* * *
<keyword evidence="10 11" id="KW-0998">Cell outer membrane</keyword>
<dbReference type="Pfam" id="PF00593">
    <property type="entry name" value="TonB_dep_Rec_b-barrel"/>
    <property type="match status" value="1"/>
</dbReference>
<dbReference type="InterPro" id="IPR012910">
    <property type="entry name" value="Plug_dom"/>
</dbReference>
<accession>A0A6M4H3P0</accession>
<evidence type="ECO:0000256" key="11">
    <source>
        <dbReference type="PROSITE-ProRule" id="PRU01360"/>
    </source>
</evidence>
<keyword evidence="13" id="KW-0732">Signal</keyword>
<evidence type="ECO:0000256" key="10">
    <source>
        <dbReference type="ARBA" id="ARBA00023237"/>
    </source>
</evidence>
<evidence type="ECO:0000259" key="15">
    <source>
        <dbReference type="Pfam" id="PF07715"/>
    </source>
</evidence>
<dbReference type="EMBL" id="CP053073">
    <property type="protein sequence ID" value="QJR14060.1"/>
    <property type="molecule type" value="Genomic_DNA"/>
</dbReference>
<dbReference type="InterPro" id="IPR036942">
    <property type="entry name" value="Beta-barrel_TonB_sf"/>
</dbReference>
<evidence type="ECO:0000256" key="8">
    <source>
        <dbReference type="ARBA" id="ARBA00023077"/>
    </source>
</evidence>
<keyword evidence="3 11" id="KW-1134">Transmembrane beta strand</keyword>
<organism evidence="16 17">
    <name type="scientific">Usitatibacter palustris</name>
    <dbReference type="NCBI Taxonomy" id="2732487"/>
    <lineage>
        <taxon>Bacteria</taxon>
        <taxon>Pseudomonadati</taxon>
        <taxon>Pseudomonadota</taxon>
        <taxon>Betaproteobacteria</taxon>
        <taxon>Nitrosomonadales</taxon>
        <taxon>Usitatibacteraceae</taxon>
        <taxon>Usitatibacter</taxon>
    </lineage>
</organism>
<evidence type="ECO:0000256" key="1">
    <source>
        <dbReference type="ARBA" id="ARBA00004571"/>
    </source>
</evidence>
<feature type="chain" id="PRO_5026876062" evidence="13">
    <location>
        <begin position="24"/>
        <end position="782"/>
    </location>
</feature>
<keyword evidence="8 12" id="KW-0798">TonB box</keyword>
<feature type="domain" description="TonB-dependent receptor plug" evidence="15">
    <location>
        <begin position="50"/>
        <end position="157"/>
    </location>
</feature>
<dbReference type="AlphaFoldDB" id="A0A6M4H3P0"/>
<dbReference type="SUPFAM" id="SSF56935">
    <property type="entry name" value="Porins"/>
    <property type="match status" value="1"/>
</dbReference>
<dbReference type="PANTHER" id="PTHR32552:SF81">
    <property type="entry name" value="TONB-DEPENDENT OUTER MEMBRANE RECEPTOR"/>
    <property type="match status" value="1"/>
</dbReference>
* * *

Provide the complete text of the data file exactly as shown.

<keyword evidence="10 11" id="KW-0998">Cell outer membrane</keyword>
<dbReference type="Pfam" id="PF00593">
    <property type="entry name" value="TonB_dep_Rec_b-barrel"/>
    <property type="match status" value="1"/>
</dbReference>
<dbReference type="InterPro" id="IPR012910">
    <property type="entry name" value="Plug_dom"/>
</dbReference>
<accession>A0A6M4H3P0</accession>
<evidence type="ECO:0000256" key="11">
    <source>
        <dbReference type="PROSITE-ProRule" id="PRU01360"/>
    </source>
</evidence>
<keyword evidence="13" id="KW-0732">Signal</keyword>
<evidence type="ECO:0000256" key="10">
    <source>
        <dbReference type="ARBA" id="ARBA00023237"/>
    </source>
</evidence>
<evidence type="ECO:0000259" key="15">
    <source>
        <dbReference type="Pfam" id="PF07715"/>
    </source>
</evidence>
<dbReference type="EMBL" id="CP053073">
    <property type="protein sequence ID" value="QJR14060.1"/>
    <property type="molecule type" value="Genomic_DNA"/>
</dbReference>
<dbReference type="InterPro" id="IPR036942">
    <property type="entry name" value="Beta-barrel_TonB_sf"/>
</dbReference>
<evidence type="ECO:0000256" key="8">
    <source>
        <dbReference type="ARBA" id="ARBA00023077"/>
    </source>
</evidence>
<keyword evidence="3 11" id="KW-1134">Transmembrane beta strand</keyword>
<organism evidence="16 17">
    <name type="scientific">Usitatibacter palustris</name>
    <dbReference type="NCBI Taxonomy" id="2732487"/>
    <lineage>
        <taxon>Bacteria</taxon>
        <taxon>Pseudomonadati</taxon>
        <taxon>Pseudomonadota</taxon>
        <taxon>Betaproteobacteria</taxon>
        <taxon>Nitrosomonadales</taxon>
        <taxon>Usitatibacteraceae</taxon>
        <taxon>Usitatibacter</taxon>
    </lineage>
</organism>
<evidence type="ECO:0000256" key="1">
    <source>
        <dbReference type="ARBA" id="ARBA00004571"/>
    </source>
</evidence>
<feature type="chain" id="PRO_5026876062" evidence="13">
    <location>
        <begin position="24"/>
        <end position="782"/>
    </location>
</feature>
<keyword evidence="8 12" id="KW-0798">TonB box</keyword>
<feature type="domain" description="TonB-dependent receptor plug" evidence="15">
    <location>
        <begin position="50"/>
        <end position="157"/>
    </location>
</feature>
<dbReference type="AlphaFoldDB" id="A0A6M4H3P0"/>
<dbReference type="SUPFAM" id="SSF56935">
    <property type="entry name" value="Porins"/>
    <property type="match status" value="1"/>
</dbReference>
<dbReference type="PANTHER" id="PTHR32552:SF81">
    <property type="entry name" value="TONB-DEPENDENT OUTER MEMBRANE RECEPTOR"/>
    <property type="match status" value="1"/>
</dbReference>